Friday, November 6, 2015

Secret Subject Swap: Still Learning

Welcome to the November Secret Subject Swap. This month 15 brave bloggers picked a secret subject for someone else and were assigned a secret subject to interpret in their own style. Today we are all simultaneously divulging our topics and submitting our posts. Read through mine and at the bottom you’ll find links to all of today’s other Secret Subject participants.

Secret Subject Swap | www.BakingInATornado.com | #MyGraphics

My subject is: What is the most important lesson you have ever learned?
It was submitted by: Sarah of The Momisodes.

This was beyond difficult for me. As challenges go, Sarah really pushed me with this one. I've thought about it, started to write, changed my mind, thought about it, started to write, changed my mind . . .  
I was completely settled on the most important lesson being that life isn't fair. There's something inside of me, inside of many of us, that is always surprised when life's unfair, Karma's taking a nap, what you put out there does not boomerang back to you. Initially I was going with this one because it's foremost in my mind. My son PurDude, who is a very good kid, a good friend, a hard worker and always willing to help out has had so many bad things happen to him in the past year. I've talked about some of them, the latest being his broken leg, but there's even more than what I've discussed publicly. And every time life kicks him in the gut I have to remind myself that life is just not always fair.

Ultimately though, although this continues to be exasperating, it's a lesson that's been learned.

The truth of the matter is that the most important lesson I've ever learned is one I still wrestle with, have not quite learned. The hardest lesson I think we all need to learn as children is that it's not all about us. The lesson I consider most important as an adult is tied into that.

You cannot change how people think. 

This can be a good thing. We cannot progress as a society if we all think alike. Discourse brings about change, most of it necessary and beneficial.

The lesson I'm talking about though is in the downside of this concept. I've seen the repercussions of not being able to affect the way others think on a global level, a national level, a community level and a personal level. It's all an ongoing battle for me, a lesson I'm grappling with. I think partly because fully accepting it feels too much like giving in, giving up.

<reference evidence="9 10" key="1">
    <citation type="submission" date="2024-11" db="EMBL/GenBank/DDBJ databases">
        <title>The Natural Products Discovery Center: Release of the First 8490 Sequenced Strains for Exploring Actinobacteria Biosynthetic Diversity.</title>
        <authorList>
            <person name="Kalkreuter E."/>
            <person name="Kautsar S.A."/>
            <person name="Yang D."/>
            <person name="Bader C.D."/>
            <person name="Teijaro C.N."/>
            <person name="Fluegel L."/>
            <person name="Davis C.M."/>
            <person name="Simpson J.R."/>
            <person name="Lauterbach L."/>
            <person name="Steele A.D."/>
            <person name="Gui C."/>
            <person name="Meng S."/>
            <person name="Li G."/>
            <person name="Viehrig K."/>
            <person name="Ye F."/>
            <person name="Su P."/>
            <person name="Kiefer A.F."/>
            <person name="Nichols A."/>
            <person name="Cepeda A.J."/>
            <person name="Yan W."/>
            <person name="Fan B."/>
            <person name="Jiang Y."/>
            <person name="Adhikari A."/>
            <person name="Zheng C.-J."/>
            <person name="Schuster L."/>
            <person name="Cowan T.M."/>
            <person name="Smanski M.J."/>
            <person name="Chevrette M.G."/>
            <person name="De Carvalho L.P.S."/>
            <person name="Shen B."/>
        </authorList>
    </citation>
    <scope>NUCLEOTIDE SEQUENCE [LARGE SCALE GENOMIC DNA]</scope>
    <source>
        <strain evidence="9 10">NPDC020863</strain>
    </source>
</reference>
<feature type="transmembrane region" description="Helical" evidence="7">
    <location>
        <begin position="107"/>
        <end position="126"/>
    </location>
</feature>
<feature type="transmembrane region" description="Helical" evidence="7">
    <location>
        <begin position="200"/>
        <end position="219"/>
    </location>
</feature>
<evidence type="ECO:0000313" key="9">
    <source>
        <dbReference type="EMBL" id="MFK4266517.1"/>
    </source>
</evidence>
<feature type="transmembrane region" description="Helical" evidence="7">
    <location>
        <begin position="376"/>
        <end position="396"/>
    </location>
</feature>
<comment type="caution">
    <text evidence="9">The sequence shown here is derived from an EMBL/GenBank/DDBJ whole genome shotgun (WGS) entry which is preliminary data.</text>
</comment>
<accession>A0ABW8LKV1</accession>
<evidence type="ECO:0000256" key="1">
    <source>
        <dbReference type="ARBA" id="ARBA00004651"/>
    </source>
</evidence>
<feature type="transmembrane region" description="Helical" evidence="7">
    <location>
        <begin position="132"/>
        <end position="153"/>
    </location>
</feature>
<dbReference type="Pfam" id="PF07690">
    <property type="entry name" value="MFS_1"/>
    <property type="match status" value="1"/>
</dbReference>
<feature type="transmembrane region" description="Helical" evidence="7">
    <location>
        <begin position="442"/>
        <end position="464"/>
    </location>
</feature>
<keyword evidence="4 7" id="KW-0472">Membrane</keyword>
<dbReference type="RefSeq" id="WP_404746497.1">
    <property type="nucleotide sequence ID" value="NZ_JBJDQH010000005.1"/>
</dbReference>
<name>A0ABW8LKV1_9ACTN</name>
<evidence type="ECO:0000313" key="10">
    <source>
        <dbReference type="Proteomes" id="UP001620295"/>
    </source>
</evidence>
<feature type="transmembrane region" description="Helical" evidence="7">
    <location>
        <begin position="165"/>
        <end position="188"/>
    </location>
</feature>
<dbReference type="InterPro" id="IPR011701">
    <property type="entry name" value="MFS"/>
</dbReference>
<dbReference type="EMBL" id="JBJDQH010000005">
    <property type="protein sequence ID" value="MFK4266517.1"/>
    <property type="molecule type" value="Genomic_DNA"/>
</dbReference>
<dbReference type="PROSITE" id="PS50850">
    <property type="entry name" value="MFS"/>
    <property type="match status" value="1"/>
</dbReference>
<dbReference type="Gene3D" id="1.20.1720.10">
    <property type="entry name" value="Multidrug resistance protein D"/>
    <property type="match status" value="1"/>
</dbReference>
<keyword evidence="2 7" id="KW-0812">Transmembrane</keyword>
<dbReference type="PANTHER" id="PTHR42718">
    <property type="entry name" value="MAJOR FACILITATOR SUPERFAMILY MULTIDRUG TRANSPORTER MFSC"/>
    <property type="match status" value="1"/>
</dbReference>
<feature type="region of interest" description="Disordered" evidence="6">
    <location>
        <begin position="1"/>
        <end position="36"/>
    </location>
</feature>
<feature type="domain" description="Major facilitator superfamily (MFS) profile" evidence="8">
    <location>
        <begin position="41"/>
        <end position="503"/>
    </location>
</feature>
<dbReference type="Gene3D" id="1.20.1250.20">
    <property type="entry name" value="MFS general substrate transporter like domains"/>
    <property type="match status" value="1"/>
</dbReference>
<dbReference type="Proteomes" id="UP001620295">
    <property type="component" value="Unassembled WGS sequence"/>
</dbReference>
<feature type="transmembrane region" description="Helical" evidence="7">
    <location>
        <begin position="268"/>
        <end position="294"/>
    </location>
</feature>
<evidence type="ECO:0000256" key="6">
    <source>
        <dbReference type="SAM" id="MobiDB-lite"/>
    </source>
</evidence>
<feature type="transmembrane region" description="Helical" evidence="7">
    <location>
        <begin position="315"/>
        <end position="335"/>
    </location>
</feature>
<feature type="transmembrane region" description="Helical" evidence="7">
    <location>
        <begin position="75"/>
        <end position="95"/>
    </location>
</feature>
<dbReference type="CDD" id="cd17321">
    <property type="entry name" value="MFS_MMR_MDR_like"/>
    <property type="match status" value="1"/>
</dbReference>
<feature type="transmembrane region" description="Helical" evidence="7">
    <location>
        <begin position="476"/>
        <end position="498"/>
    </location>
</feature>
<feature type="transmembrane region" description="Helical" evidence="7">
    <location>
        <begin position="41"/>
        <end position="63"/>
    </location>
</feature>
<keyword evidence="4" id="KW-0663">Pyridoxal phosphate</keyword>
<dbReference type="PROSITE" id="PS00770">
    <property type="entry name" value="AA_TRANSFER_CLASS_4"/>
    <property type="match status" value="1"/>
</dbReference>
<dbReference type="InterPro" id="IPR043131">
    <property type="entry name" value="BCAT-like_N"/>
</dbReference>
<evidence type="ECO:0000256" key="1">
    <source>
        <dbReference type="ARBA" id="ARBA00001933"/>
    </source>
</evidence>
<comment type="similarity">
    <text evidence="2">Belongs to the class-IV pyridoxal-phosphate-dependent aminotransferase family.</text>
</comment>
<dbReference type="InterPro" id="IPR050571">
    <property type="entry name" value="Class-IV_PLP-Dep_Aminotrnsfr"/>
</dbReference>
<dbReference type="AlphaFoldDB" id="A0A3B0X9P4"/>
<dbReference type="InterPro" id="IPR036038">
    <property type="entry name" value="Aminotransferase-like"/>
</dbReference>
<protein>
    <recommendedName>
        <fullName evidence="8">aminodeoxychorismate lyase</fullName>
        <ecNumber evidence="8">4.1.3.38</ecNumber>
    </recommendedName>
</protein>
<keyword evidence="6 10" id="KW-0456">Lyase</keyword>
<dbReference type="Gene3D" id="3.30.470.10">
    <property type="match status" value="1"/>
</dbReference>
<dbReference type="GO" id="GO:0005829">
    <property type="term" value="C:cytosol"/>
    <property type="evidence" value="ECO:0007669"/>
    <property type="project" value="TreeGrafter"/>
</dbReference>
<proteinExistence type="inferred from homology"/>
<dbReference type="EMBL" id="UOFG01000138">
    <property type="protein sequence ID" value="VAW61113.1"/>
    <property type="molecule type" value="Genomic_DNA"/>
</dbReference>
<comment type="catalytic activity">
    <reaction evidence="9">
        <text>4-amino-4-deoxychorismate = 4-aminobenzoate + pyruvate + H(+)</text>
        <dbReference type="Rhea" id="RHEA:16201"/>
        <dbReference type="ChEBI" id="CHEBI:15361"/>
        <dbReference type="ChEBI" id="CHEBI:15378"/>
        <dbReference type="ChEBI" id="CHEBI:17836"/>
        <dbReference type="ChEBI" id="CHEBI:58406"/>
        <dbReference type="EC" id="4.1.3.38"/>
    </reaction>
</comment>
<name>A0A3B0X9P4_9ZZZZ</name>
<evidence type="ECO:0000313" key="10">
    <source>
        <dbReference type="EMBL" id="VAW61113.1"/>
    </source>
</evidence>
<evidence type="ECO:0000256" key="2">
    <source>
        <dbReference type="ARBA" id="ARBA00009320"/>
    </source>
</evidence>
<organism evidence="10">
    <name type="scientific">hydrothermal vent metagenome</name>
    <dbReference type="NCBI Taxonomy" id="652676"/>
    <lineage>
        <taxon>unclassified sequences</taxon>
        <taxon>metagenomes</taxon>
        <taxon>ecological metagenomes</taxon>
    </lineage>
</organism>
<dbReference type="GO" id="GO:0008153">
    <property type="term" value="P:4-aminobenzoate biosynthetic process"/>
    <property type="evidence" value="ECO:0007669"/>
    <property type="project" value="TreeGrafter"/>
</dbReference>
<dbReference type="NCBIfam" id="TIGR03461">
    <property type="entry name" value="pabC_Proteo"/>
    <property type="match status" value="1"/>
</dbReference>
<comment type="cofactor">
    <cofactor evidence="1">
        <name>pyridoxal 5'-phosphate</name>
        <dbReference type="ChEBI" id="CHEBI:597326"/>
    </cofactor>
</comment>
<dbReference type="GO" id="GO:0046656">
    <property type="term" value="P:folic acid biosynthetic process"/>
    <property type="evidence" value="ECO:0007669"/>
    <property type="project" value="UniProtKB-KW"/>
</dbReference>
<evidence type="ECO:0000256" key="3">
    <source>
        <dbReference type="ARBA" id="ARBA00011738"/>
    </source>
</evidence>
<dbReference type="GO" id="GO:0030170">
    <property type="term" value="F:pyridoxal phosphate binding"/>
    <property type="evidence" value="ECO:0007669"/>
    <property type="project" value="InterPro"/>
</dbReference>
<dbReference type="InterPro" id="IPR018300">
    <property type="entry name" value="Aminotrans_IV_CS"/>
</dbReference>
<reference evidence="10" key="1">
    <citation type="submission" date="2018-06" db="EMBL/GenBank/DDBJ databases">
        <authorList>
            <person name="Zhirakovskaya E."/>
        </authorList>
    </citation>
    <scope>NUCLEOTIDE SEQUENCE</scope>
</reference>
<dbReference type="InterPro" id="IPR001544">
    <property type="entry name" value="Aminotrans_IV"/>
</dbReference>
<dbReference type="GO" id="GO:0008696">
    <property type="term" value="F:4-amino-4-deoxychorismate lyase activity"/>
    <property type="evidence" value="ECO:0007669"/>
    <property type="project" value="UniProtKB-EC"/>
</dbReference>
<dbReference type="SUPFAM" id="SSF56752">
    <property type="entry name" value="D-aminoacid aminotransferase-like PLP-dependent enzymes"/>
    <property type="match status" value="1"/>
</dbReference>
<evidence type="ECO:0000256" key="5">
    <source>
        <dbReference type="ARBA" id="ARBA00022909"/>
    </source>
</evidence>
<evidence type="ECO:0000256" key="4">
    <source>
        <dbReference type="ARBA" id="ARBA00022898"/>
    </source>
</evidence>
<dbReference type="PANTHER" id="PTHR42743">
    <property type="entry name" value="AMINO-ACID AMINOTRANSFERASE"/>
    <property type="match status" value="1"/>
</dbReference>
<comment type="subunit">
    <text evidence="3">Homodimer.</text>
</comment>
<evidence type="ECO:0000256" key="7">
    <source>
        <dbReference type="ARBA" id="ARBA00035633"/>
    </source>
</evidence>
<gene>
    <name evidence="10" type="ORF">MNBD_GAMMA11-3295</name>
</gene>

Crispy Million Dollar Bars: These are NOT what you expect with quite a few surprising ingredients. Simple to make, these bars take 10 minutes prep time and 30 minutes to bake | Recipe developed by www.BakingInATornado.com | #recipe #dessert

Crispy Million Dollar Bars

Crispy Million Dollar Bars: These are NOT what you expect with quite a few surprising ingredients. Simple to make, these bars take 10 minutes prep time and 30 minutes to bake | Recipe developed by www.BakingInATornado.com | #recipe #dessert


Put them in the oven? Or just eat the ingredients?

I am predominantly left brained, rational, think more with my head than my heart. So, on a global level, if I see a group of terrorists like ISIS doing the unthinkable like publicly beheading people, I cannot accept that young adults around the world see that and not only say to themselves "I want to be a part of that", but take action to do so. What are they thinking? Why is no one in their lives able to affect their views?

In the national arena, I see hate groups calling themselves churches picketing funerals. I know people speak out against these practices. What are they thinking? How can those involved not be swayed by rational thought?  They have to see what people say about them, think of them.